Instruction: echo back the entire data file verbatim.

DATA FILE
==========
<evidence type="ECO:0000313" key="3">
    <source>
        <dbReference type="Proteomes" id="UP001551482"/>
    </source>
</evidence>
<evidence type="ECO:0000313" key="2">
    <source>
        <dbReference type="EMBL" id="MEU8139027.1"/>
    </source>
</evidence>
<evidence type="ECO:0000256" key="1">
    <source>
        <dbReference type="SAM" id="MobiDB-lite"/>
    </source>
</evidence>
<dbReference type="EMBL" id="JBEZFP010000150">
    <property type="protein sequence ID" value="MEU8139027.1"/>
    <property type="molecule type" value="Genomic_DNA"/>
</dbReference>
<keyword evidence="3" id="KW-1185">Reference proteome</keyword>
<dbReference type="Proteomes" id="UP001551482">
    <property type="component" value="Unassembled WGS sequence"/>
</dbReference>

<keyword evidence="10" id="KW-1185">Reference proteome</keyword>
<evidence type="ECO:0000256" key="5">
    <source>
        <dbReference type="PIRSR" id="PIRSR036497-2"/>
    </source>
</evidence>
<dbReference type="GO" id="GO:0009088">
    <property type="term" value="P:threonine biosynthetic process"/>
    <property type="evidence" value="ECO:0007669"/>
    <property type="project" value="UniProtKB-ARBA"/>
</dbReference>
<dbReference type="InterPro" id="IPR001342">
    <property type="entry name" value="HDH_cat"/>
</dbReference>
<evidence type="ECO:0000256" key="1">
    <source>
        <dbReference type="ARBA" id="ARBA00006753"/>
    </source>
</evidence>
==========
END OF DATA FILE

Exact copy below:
<evidence type="ECO:0000313" key="3">
    <source>
        <dbReference type="Proteomes" id="UP001551482"/>
    </source>
</evidence>
<evidence type="ECO:0000313" key="2">
    <source>
        <dbReference type="EMBL" id="MEU8139027.1"/>
    </source>
</evidence>
<evidence type="ECO:0000256" key="1">
    <source>
        <dbReference type="SAM" id="MobiDB-lite"/>
    </source>
</evidence>
<dbReference type="EMBL" id="JBEZFP010000150">
    <property type="protein sequence ID" value="MEU8139027.1"/>
    <property type="molecule type" value="Genomic_DNA"/>
</dbReference>
<keyword evidence="3" id="KW-1185">Reference proteome</keyword>
<dbReference type="Proteomes" id="UP001551482">
    <property type="component" value="Unassembled WGS sequence"/>
</dbReference>

<keyword evidence="10" id="KW-1185">Reference proteome</keyword>
<evidence type="ECO:0000256" key="5">
    <source>
        <dbReference type="PIRSR" id="PIRSR036497-2"/>
    </source>
</evidence>
<dbReference type="GO" id="GO:0009088">
    <property type="term" value="P:threonine biosynthetic process"/>
    <property type="evidence" value="ECO:0007669"/>
    <property type="project" value="UniProtKB-ARBA"/>
</dbReference>
<dbReference type="InterPro" id="IPR001342">
    <property type="entry name" value="HDH_cat"/>
</dbReference>
<evidence type="ECO:0000256" key="1">
    <source>
        <dbReference type="ARBA" id="ARBA00006753"/>
    </source>
</evidence>